currently, our dipole has a feed-point impedance Zin = 73 + j42.5 Ω. To compensate for this and bring the conductor length back to resonance, it has been for empirically, for typical wire dipole antennas, instead of the 0.5 λ length, we need to use approximately 0.47-0.48 λ length. Hence in the above formula, we need to replace 150 with 142-143. This would provide a good approximation of the required dipole length in meters. To calculate the dipole length in feet, we need to multiply the result in meter by 3.28.
As a result of the above, the total Dipole length (λ/2) may be calculated as under...
L(mt.) = 143 / f(MHz)
L(ft.) = 468 / f(MHz)
The Dipole length determined as above is approximate. The exact length for accurate resonant tuning will vary slightly based on a multitude of factors including the surrounding environment, ground clutter, near-field couplings with objects in proximity, height above ground, the diameter of the conductor, its insulation if any, etc. Therefore, while deploying a Dipole it is always advisable to cut the conductor length about 3-4% longer than the calculated length. During the time of final tuning and optimization, gradually trimming the length from both ends in small and equal steps is recommended.
Typical Dipole Antenna Characteristics & Performance
A Half-Wave Center-fed Resonant Dipole is a light-weight, easy to deploy antenna with remarkable efficiency and structural stability even during storms and adverse weather conditions due to fairly low wind-load surface exposure. The electromagnetic radiation pattern of a dipole is donut-shaped in free-space as may be seen above in the feature synopsis section of this article.
However, for most amateur radio applications that typically occur close to the surface of the earth, we will maintain our focus on dipoles deployed in proximity to the earth's surface. These practical dipole deployments common for HF radio installations where the height of the antenna would vary from installation to installation and might typically be in the range of 20-100 feet (6-30 mt.) or maybe even higher in some installations.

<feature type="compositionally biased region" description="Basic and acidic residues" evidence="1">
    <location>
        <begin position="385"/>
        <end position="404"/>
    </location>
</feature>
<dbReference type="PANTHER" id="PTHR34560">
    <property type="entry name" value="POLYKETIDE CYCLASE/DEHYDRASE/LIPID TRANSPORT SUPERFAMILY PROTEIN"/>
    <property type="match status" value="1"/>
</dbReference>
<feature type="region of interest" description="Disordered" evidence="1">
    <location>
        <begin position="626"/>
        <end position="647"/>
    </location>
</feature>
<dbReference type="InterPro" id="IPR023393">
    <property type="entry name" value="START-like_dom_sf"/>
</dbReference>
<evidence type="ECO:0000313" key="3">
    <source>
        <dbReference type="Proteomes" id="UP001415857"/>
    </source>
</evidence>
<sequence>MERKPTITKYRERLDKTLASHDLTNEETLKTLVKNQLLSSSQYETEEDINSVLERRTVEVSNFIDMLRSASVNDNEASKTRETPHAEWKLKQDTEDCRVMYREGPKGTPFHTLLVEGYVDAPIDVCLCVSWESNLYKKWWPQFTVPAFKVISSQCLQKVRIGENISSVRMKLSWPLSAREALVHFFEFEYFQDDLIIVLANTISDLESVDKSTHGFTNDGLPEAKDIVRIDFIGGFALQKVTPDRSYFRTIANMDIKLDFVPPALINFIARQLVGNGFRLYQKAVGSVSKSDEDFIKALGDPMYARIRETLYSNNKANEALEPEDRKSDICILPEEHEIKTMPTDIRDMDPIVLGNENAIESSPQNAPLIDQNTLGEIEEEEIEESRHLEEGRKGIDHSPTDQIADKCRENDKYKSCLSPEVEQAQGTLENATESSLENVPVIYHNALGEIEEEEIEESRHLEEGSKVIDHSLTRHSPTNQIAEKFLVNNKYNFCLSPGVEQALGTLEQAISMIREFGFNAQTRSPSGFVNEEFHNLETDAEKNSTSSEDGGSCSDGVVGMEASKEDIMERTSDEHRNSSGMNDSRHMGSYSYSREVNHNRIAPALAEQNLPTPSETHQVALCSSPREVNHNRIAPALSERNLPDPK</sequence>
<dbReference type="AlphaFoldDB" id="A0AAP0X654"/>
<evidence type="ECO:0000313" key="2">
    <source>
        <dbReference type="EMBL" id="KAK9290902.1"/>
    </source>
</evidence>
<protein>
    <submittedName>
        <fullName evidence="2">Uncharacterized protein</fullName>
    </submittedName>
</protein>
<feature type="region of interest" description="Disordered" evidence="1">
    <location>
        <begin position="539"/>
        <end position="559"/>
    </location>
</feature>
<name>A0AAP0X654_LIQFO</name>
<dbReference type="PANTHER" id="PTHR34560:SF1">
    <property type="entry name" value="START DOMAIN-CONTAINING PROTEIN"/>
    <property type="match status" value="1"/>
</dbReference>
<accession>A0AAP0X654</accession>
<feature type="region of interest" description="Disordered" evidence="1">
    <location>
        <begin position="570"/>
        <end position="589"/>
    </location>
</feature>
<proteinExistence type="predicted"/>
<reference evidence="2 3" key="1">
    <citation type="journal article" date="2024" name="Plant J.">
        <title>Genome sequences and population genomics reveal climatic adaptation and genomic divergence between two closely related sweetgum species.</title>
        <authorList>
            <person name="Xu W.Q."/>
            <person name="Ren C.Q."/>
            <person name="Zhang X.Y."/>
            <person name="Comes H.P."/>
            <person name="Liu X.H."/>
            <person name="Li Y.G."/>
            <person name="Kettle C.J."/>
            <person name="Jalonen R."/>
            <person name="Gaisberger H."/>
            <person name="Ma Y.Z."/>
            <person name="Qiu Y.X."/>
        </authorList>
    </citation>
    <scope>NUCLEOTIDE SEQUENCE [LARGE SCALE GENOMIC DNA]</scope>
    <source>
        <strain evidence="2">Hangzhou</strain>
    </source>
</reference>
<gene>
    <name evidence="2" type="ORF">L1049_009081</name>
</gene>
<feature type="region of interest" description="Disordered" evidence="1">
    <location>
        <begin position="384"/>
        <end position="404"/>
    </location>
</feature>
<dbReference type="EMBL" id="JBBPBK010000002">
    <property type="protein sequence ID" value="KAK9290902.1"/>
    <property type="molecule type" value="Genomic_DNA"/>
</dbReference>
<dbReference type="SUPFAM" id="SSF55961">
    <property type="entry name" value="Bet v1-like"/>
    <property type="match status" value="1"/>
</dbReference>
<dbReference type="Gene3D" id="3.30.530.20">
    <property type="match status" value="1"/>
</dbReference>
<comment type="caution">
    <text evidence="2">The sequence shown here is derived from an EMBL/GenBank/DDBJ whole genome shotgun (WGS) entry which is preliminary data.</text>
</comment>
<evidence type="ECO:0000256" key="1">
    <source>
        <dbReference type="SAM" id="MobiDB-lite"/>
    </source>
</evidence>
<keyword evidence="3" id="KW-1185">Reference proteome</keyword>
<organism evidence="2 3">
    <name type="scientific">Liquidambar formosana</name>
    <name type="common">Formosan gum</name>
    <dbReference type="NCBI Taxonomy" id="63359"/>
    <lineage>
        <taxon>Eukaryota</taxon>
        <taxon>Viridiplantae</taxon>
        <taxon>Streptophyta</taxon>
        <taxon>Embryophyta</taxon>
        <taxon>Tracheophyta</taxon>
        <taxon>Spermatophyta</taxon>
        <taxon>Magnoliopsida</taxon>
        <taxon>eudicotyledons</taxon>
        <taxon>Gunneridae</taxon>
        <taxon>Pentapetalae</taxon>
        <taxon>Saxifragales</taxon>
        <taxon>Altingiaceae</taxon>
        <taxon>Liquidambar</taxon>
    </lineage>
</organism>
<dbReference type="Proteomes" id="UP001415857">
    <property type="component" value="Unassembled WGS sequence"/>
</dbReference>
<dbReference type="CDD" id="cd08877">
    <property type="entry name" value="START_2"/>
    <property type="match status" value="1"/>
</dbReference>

The height of the antenna above ground in terms of feet or meters might not always be sufficient to give a real picture. Since various antenna features and performance parameters are a function of the wavelength of the operating signal, the overall performance and the shape of the radiation pattern lobes would more accurately be determined by the height of the antenna in terms of wavelengths (λ) and not absolute values (ft. or mt.).
For instance, an antenna for the 20m HF band might have a certain type of radiation pattern characteristics when installed at a height of 10m above ground which translates to 1/2 λ high above the ground. Now, instead of the 20m dipole, if we deploy a 40m band dipole at the same height of 10m above ground as before, the performance of the 40m dipole antenna would be quite different in comparison to what might have been experienced with the 20m band antenna. This is because, the 40m dipole height is only 1/4 λ (10m) in wavelength terms. If we elevate the 40m dipole to 1/2 λ height i.e. 20m above ground, the performance characteristics will become similar to what we had with the 20m band dipole.